Year in Review: 2023 Recap

Year in Review: 2023 Recap

January 15, 2024

The Return of “The Magnificent Seven”

"The Magnificent Seven," a cinematic triumph in 1960, mirrored the resonance of audience adoration and critical acclaim. Emerging as one of the year's highest-grossing films, it solidified its place not just as a commercial success but as a cherished Western classic. The film's timeless narrative of valor, unity, and the fight against adversity struck a chord, earning it a revered status among moviegoers and critics alike. Its ensemble cast, led by luminaries like Yul Brynner, Steve McQueen and Charles Bronson, brought to life a tale of heroism and camaraderie that has endured over the years, cementing its position as an evergreen favorite in the Western genre.

In 2023, a resonant echo of concentrated leadership emerged in the stock market, akin to the "Magnificent Seven" legacy. This time, however, it wasn't gunslingers but mega-cap technology companies that took the reins. The new "Magnificent 7," featuring industry giants Amazon, Apple, Alphabet, Meta, Microsoft, NVIDIA, and Tesla, seized an overwhelming percentage of market gains, propelling the broader market skyward.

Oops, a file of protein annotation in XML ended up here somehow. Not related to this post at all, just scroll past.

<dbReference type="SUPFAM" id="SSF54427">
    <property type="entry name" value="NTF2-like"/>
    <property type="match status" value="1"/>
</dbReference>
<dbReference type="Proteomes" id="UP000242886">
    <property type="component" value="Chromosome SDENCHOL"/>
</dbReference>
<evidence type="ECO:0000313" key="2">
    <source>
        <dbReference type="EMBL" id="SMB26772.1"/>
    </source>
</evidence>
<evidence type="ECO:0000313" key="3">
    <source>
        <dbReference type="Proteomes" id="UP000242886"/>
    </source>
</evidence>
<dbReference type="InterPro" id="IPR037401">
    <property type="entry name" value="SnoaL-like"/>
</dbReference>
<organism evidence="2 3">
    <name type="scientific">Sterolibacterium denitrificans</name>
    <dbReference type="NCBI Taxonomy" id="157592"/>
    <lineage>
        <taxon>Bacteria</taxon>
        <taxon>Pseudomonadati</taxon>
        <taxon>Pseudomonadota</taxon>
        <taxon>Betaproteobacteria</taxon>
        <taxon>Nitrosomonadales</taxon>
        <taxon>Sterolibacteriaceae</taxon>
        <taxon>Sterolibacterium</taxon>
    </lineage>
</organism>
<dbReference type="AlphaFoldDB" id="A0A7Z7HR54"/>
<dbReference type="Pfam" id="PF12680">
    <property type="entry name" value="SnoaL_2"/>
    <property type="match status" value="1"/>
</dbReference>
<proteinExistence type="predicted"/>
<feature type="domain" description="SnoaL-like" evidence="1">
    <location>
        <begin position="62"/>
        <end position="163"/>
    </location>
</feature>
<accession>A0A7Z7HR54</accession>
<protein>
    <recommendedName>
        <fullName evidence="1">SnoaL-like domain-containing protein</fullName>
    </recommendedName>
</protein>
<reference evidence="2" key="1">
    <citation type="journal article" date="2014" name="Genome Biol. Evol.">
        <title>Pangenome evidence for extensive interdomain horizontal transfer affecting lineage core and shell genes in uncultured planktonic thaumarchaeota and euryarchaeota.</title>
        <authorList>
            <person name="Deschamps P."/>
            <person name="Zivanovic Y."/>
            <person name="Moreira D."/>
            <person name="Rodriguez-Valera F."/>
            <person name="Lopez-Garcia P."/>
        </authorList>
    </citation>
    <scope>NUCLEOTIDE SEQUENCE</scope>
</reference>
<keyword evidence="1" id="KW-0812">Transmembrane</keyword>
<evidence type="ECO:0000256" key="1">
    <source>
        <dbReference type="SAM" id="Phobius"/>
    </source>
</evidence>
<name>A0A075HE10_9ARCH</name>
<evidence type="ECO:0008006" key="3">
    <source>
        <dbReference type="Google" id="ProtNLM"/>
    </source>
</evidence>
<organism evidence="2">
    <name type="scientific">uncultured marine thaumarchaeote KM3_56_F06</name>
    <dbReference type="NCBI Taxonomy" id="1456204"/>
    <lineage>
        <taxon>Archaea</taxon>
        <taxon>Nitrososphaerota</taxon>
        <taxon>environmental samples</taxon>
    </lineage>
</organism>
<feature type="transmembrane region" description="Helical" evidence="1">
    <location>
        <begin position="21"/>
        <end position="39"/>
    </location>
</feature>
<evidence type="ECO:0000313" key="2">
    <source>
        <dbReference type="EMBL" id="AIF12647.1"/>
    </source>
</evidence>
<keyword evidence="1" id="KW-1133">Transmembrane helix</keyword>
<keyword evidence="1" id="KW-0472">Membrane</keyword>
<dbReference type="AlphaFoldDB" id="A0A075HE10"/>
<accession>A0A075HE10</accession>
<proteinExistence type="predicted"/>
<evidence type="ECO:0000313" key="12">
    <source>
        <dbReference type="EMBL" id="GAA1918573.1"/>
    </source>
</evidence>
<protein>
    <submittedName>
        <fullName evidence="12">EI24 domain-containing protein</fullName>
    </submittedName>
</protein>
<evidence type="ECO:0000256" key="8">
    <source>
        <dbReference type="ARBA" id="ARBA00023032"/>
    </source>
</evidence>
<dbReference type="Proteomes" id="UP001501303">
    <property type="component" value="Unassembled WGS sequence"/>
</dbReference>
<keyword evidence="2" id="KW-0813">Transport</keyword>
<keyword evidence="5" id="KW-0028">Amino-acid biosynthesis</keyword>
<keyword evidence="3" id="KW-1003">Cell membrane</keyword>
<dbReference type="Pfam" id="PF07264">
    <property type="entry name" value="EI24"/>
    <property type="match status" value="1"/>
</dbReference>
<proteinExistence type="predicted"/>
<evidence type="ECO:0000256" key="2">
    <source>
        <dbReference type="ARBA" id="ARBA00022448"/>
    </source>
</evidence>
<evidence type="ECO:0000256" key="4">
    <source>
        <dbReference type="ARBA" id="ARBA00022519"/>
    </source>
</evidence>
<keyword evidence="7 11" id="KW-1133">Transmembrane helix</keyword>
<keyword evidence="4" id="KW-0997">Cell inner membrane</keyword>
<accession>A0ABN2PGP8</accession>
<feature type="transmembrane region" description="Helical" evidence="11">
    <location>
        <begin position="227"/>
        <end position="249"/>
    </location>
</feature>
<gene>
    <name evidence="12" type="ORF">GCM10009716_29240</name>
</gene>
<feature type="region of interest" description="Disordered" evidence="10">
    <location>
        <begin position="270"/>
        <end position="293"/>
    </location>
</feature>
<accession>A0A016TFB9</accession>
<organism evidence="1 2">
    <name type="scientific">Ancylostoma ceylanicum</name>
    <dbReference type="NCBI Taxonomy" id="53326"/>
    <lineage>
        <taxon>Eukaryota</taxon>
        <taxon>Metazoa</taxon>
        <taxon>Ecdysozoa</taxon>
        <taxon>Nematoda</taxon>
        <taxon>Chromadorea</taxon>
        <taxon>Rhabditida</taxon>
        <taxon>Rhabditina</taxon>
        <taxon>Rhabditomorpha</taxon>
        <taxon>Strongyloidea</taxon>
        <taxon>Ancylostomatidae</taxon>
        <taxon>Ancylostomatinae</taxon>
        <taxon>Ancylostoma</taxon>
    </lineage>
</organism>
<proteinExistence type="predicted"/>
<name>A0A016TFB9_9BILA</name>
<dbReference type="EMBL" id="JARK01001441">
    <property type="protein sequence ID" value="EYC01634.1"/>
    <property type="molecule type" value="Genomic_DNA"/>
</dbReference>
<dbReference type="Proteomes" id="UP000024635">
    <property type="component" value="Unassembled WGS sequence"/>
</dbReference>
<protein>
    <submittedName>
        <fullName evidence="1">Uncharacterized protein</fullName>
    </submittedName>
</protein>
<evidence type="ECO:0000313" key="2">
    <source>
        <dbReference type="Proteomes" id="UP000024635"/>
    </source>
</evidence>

Like the characters in the film, these companies exhibited their prowess and unity, driving innovation and dominating market dynamics. Their collective strength and influence mirrored the unity of purpose seen in the classic film, underscoring a contemporary narrative of market leadership and technological advancement that captivated investors' attention, much like the cinematic masterpiece captivated audiences of its time.